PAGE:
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Wednesday, 26 September 2018

President Trump’s Boasts Of Accomplishments Draws Laughter At The United Nations

Image result for President Trump declared that his administration “has accomplished more than almost any administration in the history of our country,” foreign leaders laughed.
Donald Trump campaigned for the presidency claiming “the world is laughing at us.” Now it really is laughing — at him.

Apparently mistaking the United Nations General Assembly for a campaign stop on Tuesday, Mr. Trump opened his annual address — usually, a somber occasion for a president to assess the state of the world — by boasting that his administration “has accomplished more than almost any administration in the history of our country.”

President Donald Trump delivered a sharp rebuke of global governing at the United Nations on Tuesday, drawing headshakes and even mocking laughter from fellow world leaders as he promoted his aggressive “America First” agenda and boasted of America’s economic and military might.


Trump arrived late, forcing a last-minute scheduling switch, then received polite applause but also blank stares as he took his blustery brand of policies to the annual General Assembly.

Speaking in triumphal terms, Trump approached the address as an annual report to the world on his country’s progress since his inauguration. He touted economic figures, declared that the U.S. military is “more powerful than it has ever been before,” and crowed that in “less than two years, my administration has accomplished more than almost any administration in the history of our country.”


Five sentences into the president’s remarks, the audience began to chuckle and some leaders broke into outright laughter, suggesting the one-time reality television star’s puffery is as familiar abroad as it is at home. Appearing briefly flustered, Trump smiled and joked that it was not the reaction he expected “but that’s all right.”

That’s when the other world leaders started chuckling.

“Didn’t expect that reaction,” Mr. Trump said, like a comic in a roomful of hecklers, “but that’s O.K.”

Actually, it’s not O.K. America’s president is now openly derided in the most important international forum.

In last year’s United Nations address, Mr. Trump introduced the themes of American sovereignty and national identity (and vowed to “totally destroy” North Korea). This year, he offered a more ornate statement of his atavistic if still rather an incoherent agenda.

“Each of us here today is the emissary of a distinct culture, a rich history and a people bound together by ties of memory, tradition and the values that make our homelands like nowhere else on earth,” the president said. “That is why America will always choose independence and cooperation over global governance, control and domination.”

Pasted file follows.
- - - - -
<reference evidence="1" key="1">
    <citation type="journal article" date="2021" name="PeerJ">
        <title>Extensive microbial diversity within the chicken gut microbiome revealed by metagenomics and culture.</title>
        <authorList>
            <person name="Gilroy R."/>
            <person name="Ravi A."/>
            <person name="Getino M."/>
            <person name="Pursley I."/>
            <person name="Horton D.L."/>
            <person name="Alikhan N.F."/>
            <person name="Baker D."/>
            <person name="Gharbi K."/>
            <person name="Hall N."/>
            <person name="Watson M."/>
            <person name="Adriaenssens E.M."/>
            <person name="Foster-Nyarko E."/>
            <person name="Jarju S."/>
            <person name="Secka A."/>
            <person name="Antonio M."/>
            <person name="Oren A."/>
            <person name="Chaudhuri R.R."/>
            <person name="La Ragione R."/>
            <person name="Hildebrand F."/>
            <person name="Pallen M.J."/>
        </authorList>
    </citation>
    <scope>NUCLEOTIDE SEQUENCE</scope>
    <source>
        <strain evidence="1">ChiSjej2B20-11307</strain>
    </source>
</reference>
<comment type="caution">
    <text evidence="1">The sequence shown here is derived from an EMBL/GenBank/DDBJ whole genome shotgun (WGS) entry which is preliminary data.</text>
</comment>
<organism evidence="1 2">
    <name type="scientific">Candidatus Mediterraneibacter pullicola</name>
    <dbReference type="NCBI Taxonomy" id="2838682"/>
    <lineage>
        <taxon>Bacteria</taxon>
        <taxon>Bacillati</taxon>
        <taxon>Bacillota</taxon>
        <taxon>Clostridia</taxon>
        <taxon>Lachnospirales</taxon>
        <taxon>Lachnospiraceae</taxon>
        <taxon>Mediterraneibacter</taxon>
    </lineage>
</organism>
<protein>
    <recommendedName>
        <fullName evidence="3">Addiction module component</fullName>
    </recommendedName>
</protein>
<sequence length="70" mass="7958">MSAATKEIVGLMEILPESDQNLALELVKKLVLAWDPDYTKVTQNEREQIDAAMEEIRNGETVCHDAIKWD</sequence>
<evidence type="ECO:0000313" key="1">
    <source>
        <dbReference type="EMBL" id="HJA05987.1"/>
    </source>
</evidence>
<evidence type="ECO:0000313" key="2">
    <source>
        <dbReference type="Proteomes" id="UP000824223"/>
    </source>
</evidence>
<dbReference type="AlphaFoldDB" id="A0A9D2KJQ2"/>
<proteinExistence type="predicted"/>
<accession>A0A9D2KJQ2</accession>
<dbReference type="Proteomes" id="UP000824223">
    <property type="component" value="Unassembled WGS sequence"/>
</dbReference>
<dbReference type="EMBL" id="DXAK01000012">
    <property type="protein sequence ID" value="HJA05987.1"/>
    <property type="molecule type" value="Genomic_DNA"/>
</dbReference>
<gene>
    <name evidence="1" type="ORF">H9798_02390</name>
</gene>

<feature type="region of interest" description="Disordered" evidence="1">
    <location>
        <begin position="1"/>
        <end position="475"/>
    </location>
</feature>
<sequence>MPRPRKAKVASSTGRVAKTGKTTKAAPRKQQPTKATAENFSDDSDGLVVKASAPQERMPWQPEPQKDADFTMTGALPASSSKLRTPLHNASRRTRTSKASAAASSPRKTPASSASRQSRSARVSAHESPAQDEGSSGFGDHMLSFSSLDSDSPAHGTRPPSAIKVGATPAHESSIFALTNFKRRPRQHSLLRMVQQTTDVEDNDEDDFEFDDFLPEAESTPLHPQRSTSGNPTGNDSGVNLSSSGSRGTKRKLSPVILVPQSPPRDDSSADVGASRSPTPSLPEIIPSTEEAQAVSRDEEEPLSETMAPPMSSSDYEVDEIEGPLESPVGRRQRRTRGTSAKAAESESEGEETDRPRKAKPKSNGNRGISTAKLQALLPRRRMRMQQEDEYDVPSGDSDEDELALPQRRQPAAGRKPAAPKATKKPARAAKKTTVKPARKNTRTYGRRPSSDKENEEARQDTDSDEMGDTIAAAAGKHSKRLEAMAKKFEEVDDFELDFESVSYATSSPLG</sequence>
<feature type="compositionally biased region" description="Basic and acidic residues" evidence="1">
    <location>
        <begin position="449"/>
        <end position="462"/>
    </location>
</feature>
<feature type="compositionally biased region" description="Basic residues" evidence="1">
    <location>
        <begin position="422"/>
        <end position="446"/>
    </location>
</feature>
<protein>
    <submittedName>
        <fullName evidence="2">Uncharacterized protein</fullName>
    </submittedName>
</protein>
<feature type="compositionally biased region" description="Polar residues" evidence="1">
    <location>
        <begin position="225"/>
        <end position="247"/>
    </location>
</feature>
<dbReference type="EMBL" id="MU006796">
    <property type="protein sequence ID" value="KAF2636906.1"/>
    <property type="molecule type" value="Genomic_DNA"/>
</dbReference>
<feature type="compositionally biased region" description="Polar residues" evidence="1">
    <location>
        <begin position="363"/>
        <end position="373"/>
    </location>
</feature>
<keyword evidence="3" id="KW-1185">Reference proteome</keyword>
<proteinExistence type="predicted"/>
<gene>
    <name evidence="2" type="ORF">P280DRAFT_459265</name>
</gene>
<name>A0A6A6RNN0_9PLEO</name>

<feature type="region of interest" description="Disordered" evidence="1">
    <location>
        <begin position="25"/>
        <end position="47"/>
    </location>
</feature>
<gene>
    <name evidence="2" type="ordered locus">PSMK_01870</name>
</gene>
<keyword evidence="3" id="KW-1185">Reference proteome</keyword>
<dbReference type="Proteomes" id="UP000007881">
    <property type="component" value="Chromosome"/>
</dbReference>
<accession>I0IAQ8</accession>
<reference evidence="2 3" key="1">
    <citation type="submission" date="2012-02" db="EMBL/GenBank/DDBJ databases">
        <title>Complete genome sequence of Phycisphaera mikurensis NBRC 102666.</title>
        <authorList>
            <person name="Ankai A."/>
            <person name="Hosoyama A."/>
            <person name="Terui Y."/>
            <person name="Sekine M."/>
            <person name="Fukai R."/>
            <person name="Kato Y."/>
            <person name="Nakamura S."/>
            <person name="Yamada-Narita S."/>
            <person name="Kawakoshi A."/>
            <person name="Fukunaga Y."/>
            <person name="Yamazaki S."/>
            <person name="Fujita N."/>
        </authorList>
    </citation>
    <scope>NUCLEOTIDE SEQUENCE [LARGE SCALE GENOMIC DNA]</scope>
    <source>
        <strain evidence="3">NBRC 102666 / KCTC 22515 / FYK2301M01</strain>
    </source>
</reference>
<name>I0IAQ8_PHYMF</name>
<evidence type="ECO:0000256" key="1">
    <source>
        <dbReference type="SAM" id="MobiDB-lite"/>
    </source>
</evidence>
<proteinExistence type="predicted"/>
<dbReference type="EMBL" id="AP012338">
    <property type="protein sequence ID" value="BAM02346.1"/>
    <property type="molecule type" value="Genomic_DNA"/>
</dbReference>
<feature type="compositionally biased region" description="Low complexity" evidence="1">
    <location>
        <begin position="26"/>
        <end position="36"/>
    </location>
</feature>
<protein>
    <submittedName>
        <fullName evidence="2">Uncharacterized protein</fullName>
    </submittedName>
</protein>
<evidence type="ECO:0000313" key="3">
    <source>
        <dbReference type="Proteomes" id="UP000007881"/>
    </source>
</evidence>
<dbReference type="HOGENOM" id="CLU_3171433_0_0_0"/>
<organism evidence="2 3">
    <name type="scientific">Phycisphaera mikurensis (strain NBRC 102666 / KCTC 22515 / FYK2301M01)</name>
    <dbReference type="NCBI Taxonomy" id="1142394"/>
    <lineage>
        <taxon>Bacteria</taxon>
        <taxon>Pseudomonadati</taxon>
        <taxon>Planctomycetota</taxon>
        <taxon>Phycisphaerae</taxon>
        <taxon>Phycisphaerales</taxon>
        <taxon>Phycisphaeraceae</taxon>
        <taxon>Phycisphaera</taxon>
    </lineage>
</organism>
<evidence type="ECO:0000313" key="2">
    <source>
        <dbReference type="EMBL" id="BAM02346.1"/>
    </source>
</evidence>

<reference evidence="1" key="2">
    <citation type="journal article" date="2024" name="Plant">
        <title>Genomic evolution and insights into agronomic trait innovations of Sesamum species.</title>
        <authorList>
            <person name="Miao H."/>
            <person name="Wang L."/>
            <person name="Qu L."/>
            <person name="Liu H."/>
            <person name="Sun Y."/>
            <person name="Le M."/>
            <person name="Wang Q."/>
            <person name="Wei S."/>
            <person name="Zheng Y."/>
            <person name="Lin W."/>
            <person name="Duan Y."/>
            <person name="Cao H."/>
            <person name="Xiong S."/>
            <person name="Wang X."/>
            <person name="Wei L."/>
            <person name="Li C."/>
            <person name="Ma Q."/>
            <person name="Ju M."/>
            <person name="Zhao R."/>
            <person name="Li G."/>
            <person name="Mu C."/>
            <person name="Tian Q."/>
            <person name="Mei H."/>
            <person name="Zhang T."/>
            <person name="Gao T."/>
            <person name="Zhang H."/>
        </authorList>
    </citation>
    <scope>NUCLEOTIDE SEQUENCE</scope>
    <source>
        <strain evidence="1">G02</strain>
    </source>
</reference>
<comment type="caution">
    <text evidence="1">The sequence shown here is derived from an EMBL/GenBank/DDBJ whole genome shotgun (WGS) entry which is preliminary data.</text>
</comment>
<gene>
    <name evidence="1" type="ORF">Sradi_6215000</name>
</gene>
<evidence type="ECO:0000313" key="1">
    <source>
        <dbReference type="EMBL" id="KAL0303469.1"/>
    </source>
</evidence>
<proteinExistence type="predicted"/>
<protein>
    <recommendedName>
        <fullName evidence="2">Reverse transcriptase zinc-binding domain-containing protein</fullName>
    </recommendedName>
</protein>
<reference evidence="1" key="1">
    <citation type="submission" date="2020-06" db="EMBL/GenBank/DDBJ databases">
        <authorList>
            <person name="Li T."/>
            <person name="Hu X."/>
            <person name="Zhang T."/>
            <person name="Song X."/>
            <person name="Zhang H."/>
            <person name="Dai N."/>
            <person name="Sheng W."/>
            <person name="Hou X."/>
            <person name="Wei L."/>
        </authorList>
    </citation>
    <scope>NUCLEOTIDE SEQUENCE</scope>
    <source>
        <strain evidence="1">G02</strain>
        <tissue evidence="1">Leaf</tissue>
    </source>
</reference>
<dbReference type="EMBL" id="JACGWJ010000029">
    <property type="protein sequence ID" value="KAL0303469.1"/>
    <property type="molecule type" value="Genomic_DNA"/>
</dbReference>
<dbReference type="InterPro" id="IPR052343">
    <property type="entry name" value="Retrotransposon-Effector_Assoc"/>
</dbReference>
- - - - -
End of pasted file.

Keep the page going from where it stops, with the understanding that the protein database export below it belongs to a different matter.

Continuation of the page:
He added: “The United States will not tell you how to live or work or worship. We only ask that you honor our sovereignty in return.”


Just what the president meant by “global governance” is unclear. But he seemed intent on conjuring up the phony black helicopter vision of international institutions as an “unelected, unaccountable, global bureaucracy” intent on erasing borders and eliminating national governments.

“We reject the ideology of globalism,” Mr Trump said, “and we embrace the doctrine of patriotism.”

Mr Trump said the United Nations had some potential for good, and he implicitly recognized that, for all his bluster, the United States could not really hope to go it alone in an era of transnational threats, when he thanked South Korea, China and Japan for working with the United States to reduce the danger of a nuclear North Korea. But he reaffirmed his decisions to withdraw the United States from the United Nations Human Rights Council and cut cooperation with the International Criminal Court, castigating it as having “no jurisdiction, no legitimacy and no authority.”

The president seemed to have no understanding that the bodies he criticized, including the World Trade Organization, are part of a post-World War II system established by the United States and its allies and that America still has considerable influence to effect reforms, provided its leaders are committed enough to try.


Mr Trump was quite explicit in his view of foreign assistance as a reward for good behaviour and for personal loyalty. “Moving forward,” he said, “we are only going to give foreign aid to those who respect us and, frankly, are our friends.”

There was no acknowledgement that foreign aid has been used as a strategic tool to protect American security interests by fighting terrorism, advancing democracy, eradicating disease, promoting trade and cultivating allies.

For Mr Trump, it’s all about the quid pro quo and the political message to his domestic audience.

Via -The New York Times 

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